The Livewell report, released by wildlife charity WWF and the Rowett Institute of Nutrition and Health at Aberdeen, has recommended cutting out almost all meat from Britain's diet.
Consuming red and white meat impacts the environment hugely causing a rise in greenhouse emissions, especially as the UK diet includes around 16% meat. But if a diet has to be environmentally-friendly, only 4% meat could be permitted.
The Livewell Plate, a weekly menu compiled by nutritionists, sets out the ideal ingredients to balance healthy eating with sustainable food sources, at an average cost of £29 a person as opposed the spending of more than £32 in 2009.
The diet, besides the small percentage of meat, includes 35% fruit and vegetables, 29% bread, pasta, rice and potatoes and 15% dairy products.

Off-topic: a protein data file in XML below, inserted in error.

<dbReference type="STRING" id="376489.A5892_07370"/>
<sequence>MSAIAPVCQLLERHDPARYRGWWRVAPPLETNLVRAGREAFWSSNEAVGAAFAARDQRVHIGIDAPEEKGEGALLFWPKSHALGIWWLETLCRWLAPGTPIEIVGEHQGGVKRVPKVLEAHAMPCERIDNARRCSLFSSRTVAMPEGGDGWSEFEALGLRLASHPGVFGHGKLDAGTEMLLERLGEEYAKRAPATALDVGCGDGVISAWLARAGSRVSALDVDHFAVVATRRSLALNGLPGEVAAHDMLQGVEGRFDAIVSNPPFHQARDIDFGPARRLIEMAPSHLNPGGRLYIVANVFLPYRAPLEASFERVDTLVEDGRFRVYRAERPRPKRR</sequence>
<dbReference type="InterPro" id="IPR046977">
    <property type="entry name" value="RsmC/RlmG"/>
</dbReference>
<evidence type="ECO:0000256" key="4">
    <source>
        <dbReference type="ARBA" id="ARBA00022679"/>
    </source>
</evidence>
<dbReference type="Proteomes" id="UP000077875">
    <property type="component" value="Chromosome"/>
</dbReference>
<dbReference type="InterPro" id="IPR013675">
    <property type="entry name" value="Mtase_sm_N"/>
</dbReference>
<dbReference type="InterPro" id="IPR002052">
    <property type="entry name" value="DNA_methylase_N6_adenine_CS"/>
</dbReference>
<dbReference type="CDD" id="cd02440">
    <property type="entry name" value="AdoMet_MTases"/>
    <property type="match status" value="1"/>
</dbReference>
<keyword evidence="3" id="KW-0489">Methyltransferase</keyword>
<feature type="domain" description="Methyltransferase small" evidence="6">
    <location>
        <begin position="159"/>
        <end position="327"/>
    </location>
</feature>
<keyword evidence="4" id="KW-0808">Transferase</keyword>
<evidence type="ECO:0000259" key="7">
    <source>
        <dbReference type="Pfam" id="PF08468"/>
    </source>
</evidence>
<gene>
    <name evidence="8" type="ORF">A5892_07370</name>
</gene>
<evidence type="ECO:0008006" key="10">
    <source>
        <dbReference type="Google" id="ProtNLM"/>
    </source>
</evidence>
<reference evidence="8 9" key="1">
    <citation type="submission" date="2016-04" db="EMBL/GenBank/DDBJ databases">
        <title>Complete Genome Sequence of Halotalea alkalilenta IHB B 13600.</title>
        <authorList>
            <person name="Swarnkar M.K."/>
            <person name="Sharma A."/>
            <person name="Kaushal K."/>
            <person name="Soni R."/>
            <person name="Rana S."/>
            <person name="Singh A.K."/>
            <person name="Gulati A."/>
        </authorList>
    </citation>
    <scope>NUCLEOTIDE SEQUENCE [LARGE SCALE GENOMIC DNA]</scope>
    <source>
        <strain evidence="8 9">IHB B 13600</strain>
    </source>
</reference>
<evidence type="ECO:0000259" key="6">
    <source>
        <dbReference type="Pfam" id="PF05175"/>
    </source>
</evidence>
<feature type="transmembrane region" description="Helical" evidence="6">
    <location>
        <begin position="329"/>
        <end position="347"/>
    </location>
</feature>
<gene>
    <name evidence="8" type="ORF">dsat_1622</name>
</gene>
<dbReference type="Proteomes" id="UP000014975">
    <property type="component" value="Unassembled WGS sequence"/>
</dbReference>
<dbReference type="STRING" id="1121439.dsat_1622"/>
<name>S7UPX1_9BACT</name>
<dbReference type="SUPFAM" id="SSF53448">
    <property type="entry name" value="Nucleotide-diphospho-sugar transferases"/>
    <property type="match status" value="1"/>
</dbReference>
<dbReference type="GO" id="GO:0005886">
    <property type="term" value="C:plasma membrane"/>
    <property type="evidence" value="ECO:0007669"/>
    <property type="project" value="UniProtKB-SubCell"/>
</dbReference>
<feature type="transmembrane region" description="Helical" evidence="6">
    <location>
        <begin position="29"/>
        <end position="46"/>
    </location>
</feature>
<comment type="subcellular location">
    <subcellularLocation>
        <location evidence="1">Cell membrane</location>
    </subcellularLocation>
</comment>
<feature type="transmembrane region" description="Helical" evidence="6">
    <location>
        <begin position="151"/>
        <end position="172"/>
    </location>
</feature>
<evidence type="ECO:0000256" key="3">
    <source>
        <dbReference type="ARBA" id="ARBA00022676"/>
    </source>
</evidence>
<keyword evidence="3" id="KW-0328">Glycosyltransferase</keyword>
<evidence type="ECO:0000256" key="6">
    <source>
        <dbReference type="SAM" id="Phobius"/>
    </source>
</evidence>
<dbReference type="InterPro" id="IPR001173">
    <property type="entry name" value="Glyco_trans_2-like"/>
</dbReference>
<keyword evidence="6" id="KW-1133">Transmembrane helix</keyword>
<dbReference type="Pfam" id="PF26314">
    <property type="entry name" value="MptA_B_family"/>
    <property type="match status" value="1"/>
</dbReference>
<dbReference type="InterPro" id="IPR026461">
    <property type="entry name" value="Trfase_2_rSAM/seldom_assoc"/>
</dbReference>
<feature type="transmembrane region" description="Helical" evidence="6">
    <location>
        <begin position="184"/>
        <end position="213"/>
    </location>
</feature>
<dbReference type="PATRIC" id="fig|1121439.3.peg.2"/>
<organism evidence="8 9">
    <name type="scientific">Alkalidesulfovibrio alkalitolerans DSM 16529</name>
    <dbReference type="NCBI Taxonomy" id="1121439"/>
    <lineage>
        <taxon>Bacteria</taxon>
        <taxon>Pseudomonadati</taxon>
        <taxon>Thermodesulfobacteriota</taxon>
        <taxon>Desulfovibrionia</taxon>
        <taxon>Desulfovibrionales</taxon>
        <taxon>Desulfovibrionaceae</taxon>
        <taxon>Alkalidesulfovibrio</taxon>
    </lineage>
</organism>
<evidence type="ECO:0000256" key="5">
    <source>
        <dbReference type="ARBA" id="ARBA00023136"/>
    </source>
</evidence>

Although the diet is designed to be familiar and simple, say the researchers, it moves away from processed foods and meat. It has been planned to naturally include in environmental concerns, so that people do not have to confuse themselves unnecessarily. Sustainable eating is what it aims at. A change in dietary habits would cut down greenhouse emissions by 70% by 2050.
With a growing world population and limited food resources, changes in eating habits are of grave concern. Experts feel that a lot of education is needed especially in growing economies in Asia where eating meat is a requisite to advertise affluence.